UNLESS OTHERWISE NOTED, this document contains PRODUCTION DATA.
Information in the following applications sections is not part of the TI component specification, and TI does not warrant its accuracy or completeness. TI’s customers are responsible for determining suitability of components for their purposes. Customers should validate and test their design implementation to confirm system functionality.
The wide bandwidth, high slew rate, and high output drive current of the THS309x matches the demands for video distribution for delivering video signals down multiple cables. To ensure high signal quality with minimal degradation of performance, a 0.1-dB gain flatness should be at least 7x the passband frequency to minimize group delay variations from the amplifier. A high slew rate minimizes distortion of the video signal, and supports component video and RGB video signals that require fast transition times and fast settling times for high signal quality.
Applications such as FET line drivers can be highly capacitive and cause stability problems for high-speed amplifiers.
Figure 64 through Figure 69 show recommended methods for driving capacitive loads. The basic idea is to use a resistor or ferrite chip to isolate the phase shift at high frequency caused by the capacitive load from the amplifier’s feedback path. See SLOA013 for recommended resistor values versus capacitive load.
Placing a small series resistor, RISO, between the amplifier’s output and the capacitive load, as shown in Figure 65, is an easy way of isolating the load capacitance.
Using a ferrite chip in place of RISO, as shown in Figure 66, is another approach of isolating the output of the amplifier. The ferrite's impedance characteristic versus frequency is useful to maintain the low-frequency load independence of the amplifier while isolating the phase shift caused by the capacitance at high frequency. Use a ferrite with similar impedance to RISO, 20 Ω to 50 Ω, at 100 MHz and low-impedance at DC.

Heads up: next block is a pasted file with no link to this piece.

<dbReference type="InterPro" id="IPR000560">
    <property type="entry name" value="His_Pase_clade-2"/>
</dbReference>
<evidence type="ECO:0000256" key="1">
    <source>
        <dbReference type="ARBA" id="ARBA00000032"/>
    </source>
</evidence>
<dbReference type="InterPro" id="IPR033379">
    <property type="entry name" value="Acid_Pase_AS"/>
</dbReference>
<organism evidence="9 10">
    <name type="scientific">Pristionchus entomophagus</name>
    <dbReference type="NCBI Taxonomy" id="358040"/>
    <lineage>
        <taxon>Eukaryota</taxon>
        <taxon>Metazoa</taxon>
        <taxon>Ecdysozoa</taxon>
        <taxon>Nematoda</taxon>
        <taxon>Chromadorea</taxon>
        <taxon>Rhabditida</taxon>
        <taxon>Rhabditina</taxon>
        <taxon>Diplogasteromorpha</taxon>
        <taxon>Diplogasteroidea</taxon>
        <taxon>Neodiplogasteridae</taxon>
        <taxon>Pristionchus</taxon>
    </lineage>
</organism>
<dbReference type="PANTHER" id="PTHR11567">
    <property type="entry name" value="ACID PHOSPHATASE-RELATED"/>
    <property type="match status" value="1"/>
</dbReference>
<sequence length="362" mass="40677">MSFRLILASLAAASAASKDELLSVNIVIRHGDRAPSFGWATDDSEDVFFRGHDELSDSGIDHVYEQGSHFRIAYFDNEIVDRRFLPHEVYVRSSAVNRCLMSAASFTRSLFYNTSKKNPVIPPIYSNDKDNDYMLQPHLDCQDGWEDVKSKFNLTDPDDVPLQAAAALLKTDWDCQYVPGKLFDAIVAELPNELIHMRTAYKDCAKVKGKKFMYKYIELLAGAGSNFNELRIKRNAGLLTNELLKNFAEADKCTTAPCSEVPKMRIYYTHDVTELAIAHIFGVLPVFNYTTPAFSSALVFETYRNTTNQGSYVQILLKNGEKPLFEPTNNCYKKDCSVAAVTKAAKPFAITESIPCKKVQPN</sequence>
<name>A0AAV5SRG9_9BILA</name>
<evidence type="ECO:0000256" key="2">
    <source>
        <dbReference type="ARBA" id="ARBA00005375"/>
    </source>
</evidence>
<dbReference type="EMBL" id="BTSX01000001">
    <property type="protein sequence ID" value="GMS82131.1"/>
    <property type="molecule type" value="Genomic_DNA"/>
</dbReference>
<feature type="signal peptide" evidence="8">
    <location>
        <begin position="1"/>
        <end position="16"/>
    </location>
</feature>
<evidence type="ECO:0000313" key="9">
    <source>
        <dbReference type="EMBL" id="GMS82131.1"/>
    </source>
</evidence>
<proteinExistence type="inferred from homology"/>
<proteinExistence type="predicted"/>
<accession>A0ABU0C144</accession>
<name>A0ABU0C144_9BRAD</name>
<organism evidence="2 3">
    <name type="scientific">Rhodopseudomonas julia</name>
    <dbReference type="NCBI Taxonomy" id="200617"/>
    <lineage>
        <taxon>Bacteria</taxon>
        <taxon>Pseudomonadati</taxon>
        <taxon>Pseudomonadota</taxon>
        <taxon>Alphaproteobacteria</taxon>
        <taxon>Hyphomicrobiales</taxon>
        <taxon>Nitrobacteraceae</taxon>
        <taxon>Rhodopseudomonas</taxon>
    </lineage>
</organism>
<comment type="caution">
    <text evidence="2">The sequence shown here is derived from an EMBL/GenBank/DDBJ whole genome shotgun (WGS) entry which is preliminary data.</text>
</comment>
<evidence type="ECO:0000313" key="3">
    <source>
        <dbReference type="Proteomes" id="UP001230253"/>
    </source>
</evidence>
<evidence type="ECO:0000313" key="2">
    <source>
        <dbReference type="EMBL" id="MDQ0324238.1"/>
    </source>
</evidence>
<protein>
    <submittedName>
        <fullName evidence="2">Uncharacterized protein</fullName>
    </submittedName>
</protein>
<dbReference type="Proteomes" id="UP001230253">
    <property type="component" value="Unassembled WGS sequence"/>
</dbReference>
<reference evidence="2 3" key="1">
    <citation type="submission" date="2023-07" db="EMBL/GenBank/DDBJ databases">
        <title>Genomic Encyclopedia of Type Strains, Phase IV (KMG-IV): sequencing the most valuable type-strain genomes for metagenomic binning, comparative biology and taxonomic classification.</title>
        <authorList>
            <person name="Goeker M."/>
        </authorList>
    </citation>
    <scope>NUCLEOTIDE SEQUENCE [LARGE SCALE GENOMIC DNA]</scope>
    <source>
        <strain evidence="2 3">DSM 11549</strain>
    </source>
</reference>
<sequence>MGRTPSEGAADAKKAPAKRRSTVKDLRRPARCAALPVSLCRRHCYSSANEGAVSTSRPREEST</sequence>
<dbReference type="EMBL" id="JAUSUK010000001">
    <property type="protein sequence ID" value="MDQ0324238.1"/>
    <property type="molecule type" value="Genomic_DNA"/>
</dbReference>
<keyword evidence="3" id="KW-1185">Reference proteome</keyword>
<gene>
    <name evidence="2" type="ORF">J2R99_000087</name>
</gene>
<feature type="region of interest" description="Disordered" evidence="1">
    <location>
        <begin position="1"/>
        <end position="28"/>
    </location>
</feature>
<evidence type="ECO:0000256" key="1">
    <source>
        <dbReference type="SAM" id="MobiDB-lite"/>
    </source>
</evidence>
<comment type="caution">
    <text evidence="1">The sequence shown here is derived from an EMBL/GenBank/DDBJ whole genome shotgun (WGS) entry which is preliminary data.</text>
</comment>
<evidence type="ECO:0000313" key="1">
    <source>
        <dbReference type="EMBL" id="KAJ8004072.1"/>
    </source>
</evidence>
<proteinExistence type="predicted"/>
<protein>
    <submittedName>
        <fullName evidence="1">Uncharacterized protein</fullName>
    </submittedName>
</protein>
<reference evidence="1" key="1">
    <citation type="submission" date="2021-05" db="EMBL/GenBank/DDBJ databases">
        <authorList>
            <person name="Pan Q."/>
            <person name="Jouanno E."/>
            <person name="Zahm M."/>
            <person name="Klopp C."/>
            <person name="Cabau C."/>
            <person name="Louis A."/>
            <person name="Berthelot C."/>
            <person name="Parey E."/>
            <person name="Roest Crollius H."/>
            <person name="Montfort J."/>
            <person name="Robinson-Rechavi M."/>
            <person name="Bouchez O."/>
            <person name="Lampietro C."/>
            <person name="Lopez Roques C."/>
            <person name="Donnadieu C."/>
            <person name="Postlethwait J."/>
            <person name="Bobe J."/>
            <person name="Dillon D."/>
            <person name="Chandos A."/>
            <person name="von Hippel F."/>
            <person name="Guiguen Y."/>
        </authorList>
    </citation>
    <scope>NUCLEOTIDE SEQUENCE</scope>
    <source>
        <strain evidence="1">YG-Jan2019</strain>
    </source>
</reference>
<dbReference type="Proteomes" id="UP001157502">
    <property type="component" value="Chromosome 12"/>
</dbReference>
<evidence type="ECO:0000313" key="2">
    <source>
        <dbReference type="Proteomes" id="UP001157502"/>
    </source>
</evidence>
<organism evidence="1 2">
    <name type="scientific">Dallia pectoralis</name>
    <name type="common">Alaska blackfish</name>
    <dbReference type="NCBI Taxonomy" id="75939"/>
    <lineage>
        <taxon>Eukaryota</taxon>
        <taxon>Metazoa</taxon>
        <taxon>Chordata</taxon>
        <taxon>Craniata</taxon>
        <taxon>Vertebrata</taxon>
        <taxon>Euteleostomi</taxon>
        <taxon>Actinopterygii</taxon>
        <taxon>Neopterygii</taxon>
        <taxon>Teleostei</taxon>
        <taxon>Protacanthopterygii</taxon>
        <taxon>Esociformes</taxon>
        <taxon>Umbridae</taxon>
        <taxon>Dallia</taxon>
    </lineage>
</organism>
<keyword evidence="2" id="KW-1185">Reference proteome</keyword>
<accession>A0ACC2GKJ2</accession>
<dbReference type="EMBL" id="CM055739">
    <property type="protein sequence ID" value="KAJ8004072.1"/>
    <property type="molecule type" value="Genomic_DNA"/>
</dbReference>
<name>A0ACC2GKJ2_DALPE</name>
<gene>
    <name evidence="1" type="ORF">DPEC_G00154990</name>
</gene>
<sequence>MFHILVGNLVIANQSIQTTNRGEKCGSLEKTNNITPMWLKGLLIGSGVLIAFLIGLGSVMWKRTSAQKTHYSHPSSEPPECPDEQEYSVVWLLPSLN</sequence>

Figure 67 shows another method used to maintain the low-frequency load independence of the amplifier while isolating the phase shift caused by the capacitance at high frequency. At low frequency, feedback is mainly from the load side of RISO. At high frequency, the feedback is mainly via the 27-pF capacitor. The resistor RIN in series with the negative input is used to stabilize the amplifier and should be equal to the recommended value of RF at unity gain. Replacing RIN with a ferrite of similar impedance at about 100 MHz as shown in Figure 68 gives similar results with reduced DC offset and low-frequency noise. (See the Related Documentation section for expanding the usability of current-feedback amplifiers.)
Figure 69 is shown using two amplifiers in parallel to double the output drive current to larger capacitive loads. This technique is used when more output current is needed to charge and discharge the load faster like when driving large FET transistors.
Figure 70 shows a push-pull FET driver circuit typical of ultrasound applications with isolation resistors to isolate the gate capacitance from the amplifier.
The fundamental concept of load sharing is to drive a load using two or more of the same operational amplifiers. Each amplifier is driven by the same source. Figure 71 shows two THS3091 amplifiers sharing the same load. This concept effectively reduces the curernt load of each amplifier by 1/N, where N is the number of amplifiers.
Use two THS3091 amplifiers in a parallel load-sharing circuit to improve distortion performance.